- (ca. 1375)Patience is one of four major narrative poems preserved in a single manuscript (British Museum Cotton Nero A.x ) by the late 14th-century author known as the “Gawain poet” or the “Pearl poet.” Like the other poems in the manuscript (SIR GAWAIN AND THE GREEN KNIGHT, PEARL, and CLEANNESS), Patience is written in a northern West Midland dialect. It is structured in stanzas of four alliterative lines—like all of the poems of the Gawain poet, Patience is part of the ALLITERATIVE REVIVAL of the later 14th century. Patience is a MIDDLE ENGLISH verse retelling, in 531 lines, of the Old Testament story of Jonah. It begins with a 60-line passage extolling the virtue of patience, and then offers Jonah’s story as an illustration of human impatience contrasted with the patience of God. The poet’s conception of patience is far more complex and varied than a modern reader is likely to suspect. In a vivid and detailed narrative, the poet considers patience as endurance of misfortune, but also as self-control in all circumstances— essentially it is obedience to truth or to ultimate reality, to the will of God. The Jonah story follows the chronology of the biblical narrative, though the poet adds a good deal of concrete detail. The belly of the whale, which the poet compares with hell, is so slimy that Jonah must stumble about, looking for a clean nook to lodge in while praying to God for three days. After the whale has spit him up on dry land, the poet mentions how badly his clothes need washing. When God spares the city of Nineveh after Jonah’s preaching, the prophet is angry and blames God for his “courtesy”—a word with profound significance for all of the poems in the Cotton Nero A.x manuscript. Courtesy is behavior in accordance with charity: By the end of the poem God’s courtesy includes his mercy and patience that preserves human beings in the world. In effect the poem is organized like a medieval sermon, specifically a sermon on the eighth beatitude (“Blessed are they which are persecuted for righteousness’ sake: for theirs is the kingdom of heaven,” Mt. 5.10), to which the poet alludes in the prologue. Thus like a sermon, it begins with a statement of the theme followed by an illustration of the theme with a detailed exemplum (not unlike The PARDONER’S TALE by the Gawain poet’s contemporary Geoffrey CHAUCER). The author’s source was, of course, chiefly the book of Jonah in the Vulgate Bible, but he may also have known a hymn on Jonah by the late Latin poet PRUDENTIUS, as well as another Latin poem, De Jona et Ninive, attributed to the early Christian theologian Tertullian. Still the depiction of Jonah in Patience owes little to any earlier source. None of the traditional exegetic interpretations of the Jonah story (Jonah as an allegorical type of Christ, for instance) occur in the poem, and the poet is unique in applying the notion of patience to Jonah ’s story. Also unusual is the poet’s playing up the comic aspects of Jonah and his encounters with God. It is certainly one of the most entertaining and effective scriptural paraphrases in medieval English, and is more tightly crafted than the Gawain poet’s most similar poem, Cleanness.Bibliography■ Bowers, R. H. The Legend of Jonah. The Hague: Nijhoff, 1971.■ Brewer, Derek, and Jonathan Gibson, ed. A Companion to the Gawain-poet. Woodbridge, U.K.: D. S. Brewer, 1997.■ The Complete Works of the Pearl Poet. Translated with an introduction by Casey Finch; Middle English texts edited by Malcolm Andrew, Ronald Waldron, and Clifford Peterson. Berkeley: University of California Press, 1993.■ Gardner, John, trans. The Complete Works of the Gawain-poet.Woodcuts by Fritz Kredel. Chicago: University of Chicago Press, 1965.■ Schleusner, Jay. “History and Action in Patience,” PMLA 86 (1971): 959–965.■ Williams, David J. “The Point of Patience,” Modern Philology 68 (1970–71): 127–136.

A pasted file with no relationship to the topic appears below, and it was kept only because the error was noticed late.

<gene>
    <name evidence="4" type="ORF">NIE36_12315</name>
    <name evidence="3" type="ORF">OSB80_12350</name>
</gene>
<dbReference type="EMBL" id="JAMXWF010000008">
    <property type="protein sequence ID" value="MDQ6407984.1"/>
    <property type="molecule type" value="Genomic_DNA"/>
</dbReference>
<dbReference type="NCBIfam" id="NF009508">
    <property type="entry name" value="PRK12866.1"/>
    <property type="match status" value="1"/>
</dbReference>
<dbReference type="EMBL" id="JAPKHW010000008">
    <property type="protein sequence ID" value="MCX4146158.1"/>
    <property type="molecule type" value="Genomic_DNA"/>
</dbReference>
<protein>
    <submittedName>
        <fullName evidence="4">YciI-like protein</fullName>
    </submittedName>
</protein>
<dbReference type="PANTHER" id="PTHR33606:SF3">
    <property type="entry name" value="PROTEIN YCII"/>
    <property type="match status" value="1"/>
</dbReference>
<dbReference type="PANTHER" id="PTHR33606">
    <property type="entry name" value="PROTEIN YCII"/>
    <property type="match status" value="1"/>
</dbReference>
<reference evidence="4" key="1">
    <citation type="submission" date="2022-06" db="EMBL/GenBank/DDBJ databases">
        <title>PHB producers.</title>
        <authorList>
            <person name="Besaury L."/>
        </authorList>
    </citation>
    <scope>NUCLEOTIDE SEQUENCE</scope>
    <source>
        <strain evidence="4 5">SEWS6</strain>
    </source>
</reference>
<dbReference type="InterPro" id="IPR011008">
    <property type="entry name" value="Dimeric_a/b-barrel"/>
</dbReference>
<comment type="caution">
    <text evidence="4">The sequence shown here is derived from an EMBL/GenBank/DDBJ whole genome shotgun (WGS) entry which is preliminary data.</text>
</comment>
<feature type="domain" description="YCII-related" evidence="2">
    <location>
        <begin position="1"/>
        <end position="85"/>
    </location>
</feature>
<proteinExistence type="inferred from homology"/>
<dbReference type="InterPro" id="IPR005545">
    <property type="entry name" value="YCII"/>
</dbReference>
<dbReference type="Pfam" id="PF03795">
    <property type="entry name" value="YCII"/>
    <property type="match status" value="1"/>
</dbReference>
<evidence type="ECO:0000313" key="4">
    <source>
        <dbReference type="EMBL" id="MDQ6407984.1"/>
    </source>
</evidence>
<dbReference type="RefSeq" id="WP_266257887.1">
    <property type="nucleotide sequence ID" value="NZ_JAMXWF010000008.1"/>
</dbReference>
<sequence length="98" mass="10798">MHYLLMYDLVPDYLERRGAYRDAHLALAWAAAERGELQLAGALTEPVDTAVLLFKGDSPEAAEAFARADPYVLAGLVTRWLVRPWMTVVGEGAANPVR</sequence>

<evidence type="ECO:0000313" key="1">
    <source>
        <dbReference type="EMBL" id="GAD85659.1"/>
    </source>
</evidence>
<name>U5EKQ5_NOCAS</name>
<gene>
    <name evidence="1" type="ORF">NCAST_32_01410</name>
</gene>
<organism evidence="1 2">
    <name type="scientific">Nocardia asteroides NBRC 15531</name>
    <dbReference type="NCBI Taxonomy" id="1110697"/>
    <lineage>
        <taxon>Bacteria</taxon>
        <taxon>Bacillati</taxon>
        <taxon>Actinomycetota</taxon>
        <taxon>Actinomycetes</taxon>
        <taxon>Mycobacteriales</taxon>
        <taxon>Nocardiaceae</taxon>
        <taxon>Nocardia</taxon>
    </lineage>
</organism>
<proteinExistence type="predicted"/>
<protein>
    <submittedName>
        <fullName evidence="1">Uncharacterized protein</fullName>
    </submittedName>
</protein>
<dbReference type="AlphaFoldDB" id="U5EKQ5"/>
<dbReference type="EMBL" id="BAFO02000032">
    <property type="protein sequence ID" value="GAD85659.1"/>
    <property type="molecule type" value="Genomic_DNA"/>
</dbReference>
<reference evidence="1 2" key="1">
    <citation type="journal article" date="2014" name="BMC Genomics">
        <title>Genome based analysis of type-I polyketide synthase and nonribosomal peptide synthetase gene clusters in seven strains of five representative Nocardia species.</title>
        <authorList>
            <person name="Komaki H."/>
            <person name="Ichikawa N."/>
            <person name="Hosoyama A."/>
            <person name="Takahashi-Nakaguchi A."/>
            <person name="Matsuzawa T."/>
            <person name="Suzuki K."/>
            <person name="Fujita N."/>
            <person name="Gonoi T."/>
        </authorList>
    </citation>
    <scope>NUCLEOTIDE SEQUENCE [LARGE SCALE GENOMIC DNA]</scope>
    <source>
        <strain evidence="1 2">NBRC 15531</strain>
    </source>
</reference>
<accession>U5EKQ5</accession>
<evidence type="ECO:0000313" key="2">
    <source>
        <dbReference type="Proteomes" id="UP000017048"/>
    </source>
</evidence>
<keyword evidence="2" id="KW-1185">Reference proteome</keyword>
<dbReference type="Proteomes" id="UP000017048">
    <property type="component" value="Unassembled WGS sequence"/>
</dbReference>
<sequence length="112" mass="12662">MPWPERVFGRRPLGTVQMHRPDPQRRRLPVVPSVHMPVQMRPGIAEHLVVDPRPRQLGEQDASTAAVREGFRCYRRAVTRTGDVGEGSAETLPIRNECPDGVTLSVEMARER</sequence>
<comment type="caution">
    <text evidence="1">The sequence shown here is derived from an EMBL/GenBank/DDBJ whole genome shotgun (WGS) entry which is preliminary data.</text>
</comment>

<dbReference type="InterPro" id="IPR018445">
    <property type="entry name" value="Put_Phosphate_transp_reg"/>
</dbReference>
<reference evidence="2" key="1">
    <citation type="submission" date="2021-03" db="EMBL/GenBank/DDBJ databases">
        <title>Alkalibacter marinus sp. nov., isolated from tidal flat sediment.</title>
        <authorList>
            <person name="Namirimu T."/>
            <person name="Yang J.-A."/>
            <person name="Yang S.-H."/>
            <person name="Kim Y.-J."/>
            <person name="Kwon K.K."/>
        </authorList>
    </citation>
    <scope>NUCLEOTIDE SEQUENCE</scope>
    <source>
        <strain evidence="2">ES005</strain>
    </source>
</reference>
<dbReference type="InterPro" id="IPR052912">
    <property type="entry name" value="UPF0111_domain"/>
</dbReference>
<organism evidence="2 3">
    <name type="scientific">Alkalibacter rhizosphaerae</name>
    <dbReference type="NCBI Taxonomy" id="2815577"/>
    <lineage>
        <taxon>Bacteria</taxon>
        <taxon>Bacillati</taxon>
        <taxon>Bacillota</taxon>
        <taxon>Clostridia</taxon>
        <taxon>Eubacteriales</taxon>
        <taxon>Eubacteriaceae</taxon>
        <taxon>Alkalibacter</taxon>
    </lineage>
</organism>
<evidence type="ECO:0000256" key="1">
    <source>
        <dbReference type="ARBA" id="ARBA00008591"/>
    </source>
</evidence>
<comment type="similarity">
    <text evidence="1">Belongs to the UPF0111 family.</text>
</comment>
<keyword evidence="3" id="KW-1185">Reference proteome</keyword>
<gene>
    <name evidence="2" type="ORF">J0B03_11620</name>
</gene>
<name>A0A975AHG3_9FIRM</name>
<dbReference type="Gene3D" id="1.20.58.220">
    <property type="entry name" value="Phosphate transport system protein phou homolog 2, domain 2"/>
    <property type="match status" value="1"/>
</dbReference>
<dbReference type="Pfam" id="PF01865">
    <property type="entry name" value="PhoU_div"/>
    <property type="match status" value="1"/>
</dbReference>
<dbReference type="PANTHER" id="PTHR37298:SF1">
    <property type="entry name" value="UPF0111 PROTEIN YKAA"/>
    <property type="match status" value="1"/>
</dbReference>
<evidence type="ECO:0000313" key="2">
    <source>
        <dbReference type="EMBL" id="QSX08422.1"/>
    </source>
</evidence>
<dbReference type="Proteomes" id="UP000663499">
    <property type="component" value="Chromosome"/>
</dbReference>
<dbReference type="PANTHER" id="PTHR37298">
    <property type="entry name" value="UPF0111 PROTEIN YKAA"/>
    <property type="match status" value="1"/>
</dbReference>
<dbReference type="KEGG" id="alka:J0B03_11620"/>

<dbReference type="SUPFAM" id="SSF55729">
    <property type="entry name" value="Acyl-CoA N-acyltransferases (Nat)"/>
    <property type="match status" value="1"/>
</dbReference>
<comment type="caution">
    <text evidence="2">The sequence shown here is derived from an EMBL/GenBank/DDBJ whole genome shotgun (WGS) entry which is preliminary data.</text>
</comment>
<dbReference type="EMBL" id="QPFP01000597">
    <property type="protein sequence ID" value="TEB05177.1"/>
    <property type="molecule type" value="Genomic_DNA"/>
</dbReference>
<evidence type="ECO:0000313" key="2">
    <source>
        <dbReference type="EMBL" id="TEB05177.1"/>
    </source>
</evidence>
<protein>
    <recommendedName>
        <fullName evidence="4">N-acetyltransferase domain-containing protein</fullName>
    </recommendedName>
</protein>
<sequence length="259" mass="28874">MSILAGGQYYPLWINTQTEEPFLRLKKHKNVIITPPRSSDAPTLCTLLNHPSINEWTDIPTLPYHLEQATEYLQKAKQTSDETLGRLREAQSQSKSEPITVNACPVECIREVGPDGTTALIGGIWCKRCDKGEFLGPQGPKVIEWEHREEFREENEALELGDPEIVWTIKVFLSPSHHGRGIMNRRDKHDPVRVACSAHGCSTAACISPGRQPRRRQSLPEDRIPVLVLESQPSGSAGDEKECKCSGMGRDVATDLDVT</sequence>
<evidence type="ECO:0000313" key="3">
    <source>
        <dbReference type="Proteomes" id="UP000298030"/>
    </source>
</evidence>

Encyclopedia of medieval literature. 2013.